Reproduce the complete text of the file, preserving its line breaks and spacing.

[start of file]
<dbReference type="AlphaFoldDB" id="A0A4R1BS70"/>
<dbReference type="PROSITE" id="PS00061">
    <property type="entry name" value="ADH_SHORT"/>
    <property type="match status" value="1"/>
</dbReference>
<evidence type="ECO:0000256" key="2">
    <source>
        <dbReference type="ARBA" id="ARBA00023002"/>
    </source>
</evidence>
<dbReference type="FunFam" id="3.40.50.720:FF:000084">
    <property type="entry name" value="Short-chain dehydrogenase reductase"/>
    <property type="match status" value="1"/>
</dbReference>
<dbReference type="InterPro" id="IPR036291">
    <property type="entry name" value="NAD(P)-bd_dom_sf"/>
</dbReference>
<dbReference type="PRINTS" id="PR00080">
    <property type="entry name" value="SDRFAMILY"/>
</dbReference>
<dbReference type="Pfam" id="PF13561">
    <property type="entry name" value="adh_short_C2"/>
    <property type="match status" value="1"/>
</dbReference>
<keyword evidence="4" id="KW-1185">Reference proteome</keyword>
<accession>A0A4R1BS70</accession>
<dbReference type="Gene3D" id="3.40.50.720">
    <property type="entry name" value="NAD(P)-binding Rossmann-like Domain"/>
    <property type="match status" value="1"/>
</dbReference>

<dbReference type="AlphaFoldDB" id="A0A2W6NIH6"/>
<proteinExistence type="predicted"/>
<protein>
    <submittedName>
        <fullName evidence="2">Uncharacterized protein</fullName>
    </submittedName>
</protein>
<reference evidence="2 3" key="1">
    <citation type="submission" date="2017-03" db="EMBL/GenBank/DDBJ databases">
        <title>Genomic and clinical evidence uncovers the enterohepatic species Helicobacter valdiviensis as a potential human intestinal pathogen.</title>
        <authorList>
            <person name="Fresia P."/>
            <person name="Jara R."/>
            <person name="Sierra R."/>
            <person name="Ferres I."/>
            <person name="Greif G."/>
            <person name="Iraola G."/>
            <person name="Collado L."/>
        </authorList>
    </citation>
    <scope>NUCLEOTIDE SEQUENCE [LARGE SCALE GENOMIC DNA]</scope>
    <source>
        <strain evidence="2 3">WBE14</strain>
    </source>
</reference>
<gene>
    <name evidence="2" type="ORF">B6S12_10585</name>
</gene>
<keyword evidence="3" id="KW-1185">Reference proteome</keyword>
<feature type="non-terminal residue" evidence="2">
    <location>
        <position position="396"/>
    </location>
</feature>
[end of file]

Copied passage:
<dbReference type="AlphaFoldDB" id="A0A4R1BS70"/>
<dbReference type="PROSITE" id="PS00061">
    <property type="entry name" value="ADH_SHORT"/>
    <property type="match status" value="1"/>
</dbReference>
<evidence type="ECO:0000256" key="2">
    <source>
        <dbReference type="ARBA" id="ARBA00023002"/>
    </source>
</evidence>
<dbReference type="FunFam" id="3.40.50.720:FF:000084">
    <property type="entry name" value="Short-chain dehydrogenase reductase"/>
    <property type="match status" value="1"/>
</dbReference>
<dbReference type="InterPro" id="IPR036291">
    <property type="entry name" value="NAD(P)-bd_dom_sf"/>
</dbReference>
<dbReference type="PRINTS" id="PR00080">
    <property type="entry name" value="SDRFAMILY"/>
</dbReference>
<dbReference type="Pfam" id="PF13561">
    <property type="entry name" value="adh_short_C2"/>
    <property type="match status" value="1"/>
</dbReference>
<keyword evidence="4" id="KW-1185">Reference proteome</keyword>
<accession>A0A4R1BS70</accession>
<dbReference type="Gene3D" id="3.40.50.720">
    <property type="entry name" value="NAD(P)-binding Rossmann-like Domain"/>
    <property type="match status" value="1"/>
</dbReference>

<dbReference type="AlphaFoldDB" id="A0A2W6NIH6"/>
<proteinExistence type="predicted"/>
<protein>
    <submittedName>
        <fullName evidence="2">Uncharacterized protein</fullName>
    </submittedName>
</protein>
<reference evidence="2 3" key="1">
    <citation type="submission" date="2017-03" db="EMBL/GenBank/DDBJ databases">
        <title>Genomic and clinical evidence uncovers the enterohepatic species Helicobacter valdiviensis as a potential human intestinal pathogen.</title>
        <authorList>
            <person name="Fresia P."/>
            <person name="Jara R."/>
            <person name="Sierra R."/>
            <person name="Ferres I."/>
            <person name="Greif G."/>
            <person name="Iraola G."/>
            <person name="Collado L."/>
        </authorList>
    </citation>
    <scope>NUCLEOTIDE SEQUENCE [LARGE SCALE GENOMIC DNA]</scope>
    <source>
        <strain evidence="2 3">WBE14</strain>
    </source>
</reference>
<gene>
    <name evidence="2" type="ORF">B6S12_10585</name>
</gene>
<keyword evidence="3" id="KW-1185">Reference proteome</keyword>
<feature type="non-terminal residue" evidence="2">
    <location>
        <position position="396"/>
    </location>
</feature>